Because religion is meant to connect us. The evangelicals have an understanding of the cross: we're connected to God up and down, and we're connected to each other side to side.
So the horizontal beam goes missing?
Yes, you can put it that way. Evangelicals, as Protestants, go to churches of their choosing. Catholics are supposed to go to their parish. Now, fewer and fewer Catholics are doing it, but nonetheless, Catholic churches are more diverse than Protestant churches. We Protestants choose our churches. And that's one reason why Protestant churches have to have big parking lots—people drive. It has to do with living in a place that suits who you are and where you are in your life. Evangelicalism allows that, and suburbia allows that.
Black people are the most evangelical people in the world, as a category. Yet, white and black evangelicals are "divided by faith," as Michael Emerson and Christian Smith wrote in the book by the same title. We have the same faith and yet we don't share each other's lives.
And the suburbs seem to bring out this division?
It's a little easier to separate yourself, whether you intend to or not. Another suburban phenomenon is a greater tendency to segregate by age. Take Willow Creek Community Church in Chicago's suburbia. Their religiosity doesn't move me, but I have a tremendous respect for what they do. They're very dedicated. Willow has its main, baby boomerish, seeker services. It also has parallel activities that meet the needs of young people. So there's this idea that religious experience is something that ought to be generation-specific. I really don't like it. I like the fact that in my church we've got 80-year-old people and little kids sitting right next to each other.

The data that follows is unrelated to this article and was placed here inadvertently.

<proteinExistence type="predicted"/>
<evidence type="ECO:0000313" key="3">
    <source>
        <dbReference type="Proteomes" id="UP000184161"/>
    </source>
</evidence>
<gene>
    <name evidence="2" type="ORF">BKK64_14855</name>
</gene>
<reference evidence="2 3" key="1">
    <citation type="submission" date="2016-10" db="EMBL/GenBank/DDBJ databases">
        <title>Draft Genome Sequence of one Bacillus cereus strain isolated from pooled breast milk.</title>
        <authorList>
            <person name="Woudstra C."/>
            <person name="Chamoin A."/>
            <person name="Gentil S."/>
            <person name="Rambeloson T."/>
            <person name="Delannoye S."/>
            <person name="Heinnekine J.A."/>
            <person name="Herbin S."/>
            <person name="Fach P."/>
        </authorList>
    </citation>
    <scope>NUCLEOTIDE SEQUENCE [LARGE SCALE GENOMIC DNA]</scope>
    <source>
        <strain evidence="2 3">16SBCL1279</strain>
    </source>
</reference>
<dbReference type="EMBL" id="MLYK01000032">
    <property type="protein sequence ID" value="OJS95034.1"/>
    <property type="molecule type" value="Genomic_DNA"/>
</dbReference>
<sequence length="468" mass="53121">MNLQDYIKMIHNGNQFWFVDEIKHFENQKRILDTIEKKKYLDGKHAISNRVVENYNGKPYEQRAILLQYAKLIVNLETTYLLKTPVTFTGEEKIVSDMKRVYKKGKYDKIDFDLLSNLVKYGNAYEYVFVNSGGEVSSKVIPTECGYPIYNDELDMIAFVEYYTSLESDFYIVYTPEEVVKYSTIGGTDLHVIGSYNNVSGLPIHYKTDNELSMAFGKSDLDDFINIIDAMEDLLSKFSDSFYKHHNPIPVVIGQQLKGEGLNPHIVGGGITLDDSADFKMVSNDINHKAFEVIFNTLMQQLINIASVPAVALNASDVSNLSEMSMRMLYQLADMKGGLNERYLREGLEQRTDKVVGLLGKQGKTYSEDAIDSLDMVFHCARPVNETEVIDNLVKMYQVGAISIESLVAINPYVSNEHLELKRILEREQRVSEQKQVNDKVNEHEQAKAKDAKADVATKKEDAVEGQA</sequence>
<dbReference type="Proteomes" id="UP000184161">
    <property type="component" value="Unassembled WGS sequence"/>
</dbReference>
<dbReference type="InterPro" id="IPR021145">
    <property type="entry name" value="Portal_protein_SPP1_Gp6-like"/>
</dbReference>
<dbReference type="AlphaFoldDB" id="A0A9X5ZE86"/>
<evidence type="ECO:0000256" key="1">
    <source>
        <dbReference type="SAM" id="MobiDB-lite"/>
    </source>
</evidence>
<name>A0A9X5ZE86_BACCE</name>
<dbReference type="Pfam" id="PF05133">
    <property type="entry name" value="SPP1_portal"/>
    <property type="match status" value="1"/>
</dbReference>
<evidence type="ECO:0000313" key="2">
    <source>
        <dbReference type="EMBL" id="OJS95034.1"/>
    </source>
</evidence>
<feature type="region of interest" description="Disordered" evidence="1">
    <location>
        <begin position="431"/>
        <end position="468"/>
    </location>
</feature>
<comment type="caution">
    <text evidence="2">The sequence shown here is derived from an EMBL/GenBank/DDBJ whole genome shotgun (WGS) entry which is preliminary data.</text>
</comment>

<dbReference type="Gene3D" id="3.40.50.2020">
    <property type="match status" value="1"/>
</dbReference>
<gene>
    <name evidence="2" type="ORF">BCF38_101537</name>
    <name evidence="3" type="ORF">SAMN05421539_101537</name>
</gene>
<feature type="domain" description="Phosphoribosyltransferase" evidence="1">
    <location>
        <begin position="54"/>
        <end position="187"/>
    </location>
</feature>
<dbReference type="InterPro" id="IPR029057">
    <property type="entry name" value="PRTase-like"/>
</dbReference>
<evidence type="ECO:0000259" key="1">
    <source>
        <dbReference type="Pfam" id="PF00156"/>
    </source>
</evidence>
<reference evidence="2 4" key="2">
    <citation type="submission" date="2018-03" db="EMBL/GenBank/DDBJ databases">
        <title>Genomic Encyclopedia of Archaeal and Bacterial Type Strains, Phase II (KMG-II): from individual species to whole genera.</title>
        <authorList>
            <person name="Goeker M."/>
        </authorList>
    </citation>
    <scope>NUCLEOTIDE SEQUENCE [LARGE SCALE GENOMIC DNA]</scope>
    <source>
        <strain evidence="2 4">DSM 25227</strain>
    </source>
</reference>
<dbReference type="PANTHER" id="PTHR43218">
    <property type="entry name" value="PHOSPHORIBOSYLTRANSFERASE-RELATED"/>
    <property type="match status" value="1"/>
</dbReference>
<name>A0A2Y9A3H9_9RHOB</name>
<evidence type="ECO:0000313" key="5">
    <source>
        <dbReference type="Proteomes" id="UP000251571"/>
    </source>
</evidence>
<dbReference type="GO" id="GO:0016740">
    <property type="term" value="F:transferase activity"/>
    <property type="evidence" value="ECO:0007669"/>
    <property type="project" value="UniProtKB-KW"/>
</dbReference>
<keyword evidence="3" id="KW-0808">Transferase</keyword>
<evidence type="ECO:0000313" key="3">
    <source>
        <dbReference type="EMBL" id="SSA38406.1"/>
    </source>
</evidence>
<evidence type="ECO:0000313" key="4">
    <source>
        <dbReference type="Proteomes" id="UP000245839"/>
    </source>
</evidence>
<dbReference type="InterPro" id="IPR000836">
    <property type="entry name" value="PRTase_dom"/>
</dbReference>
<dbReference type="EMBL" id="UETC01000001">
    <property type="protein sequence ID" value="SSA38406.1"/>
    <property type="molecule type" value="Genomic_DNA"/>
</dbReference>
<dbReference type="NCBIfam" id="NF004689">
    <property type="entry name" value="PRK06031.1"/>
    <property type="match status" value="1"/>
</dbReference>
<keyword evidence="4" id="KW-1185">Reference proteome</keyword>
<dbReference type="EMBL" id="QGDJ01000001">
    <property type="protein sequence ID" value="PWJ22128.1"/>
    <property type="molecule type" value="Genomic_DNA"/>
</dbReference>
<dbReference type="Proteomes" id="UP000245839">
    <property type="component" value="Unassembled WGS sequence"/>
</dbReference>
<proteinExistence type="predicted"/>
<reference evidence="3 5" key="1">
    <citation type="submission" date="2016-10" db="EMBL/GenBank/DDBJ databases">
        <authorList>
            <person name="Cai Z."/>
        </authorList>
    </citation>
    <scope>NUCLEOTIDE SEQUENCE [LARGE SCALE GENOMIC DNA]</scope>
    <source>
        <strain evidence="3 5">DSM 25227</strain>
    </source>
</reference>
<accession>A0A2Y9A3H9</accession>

Among Warner's publications is Gatherings in Diaspora: Religious Communities and the New Immigration (Temple University Press, 1998). He's cofounder of the Chicago- area Group for the Study of Religious Communities.
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Also appearing today on our site:
Suburban Spirituality | The land of SUVs and soccer leagues tends to weather the soul in peculiar ways, but it doesn't have to.
Inside CT: Away from the Crowd | You learn a lot about someone through fly fishing.
Warner's Gatherings in Diaspora: Religious Communities and the New Immigration is available at Amazon.com.
Other articles examining suburban spirituality from Christianity Today and our sister publications include:
The Bobo Future | "Bourgeois bohemians" wield inordinate power over how we think about consumerism, morality—and faith itself (July 25, 2000)
You've Got Mail | A letter Jesus might write to the suburban church of North America (Eugene H. Peterson, Christianity Today, Oct. 25, 1999)
The Cost of Living in a Suburban Paradise (Deborah Windes, Books & Culture, Jan/Feb 1998)
When Your Neighborhood Changes You | How three Twin Cities churches have adjusted to reach their rapidly changing community (Leadership Journal, Spring 2003)
In an article for The Weekly Standard, David Brooks examines Sprinkler City, the newest kind of suburb—and why not all suburbs are alike.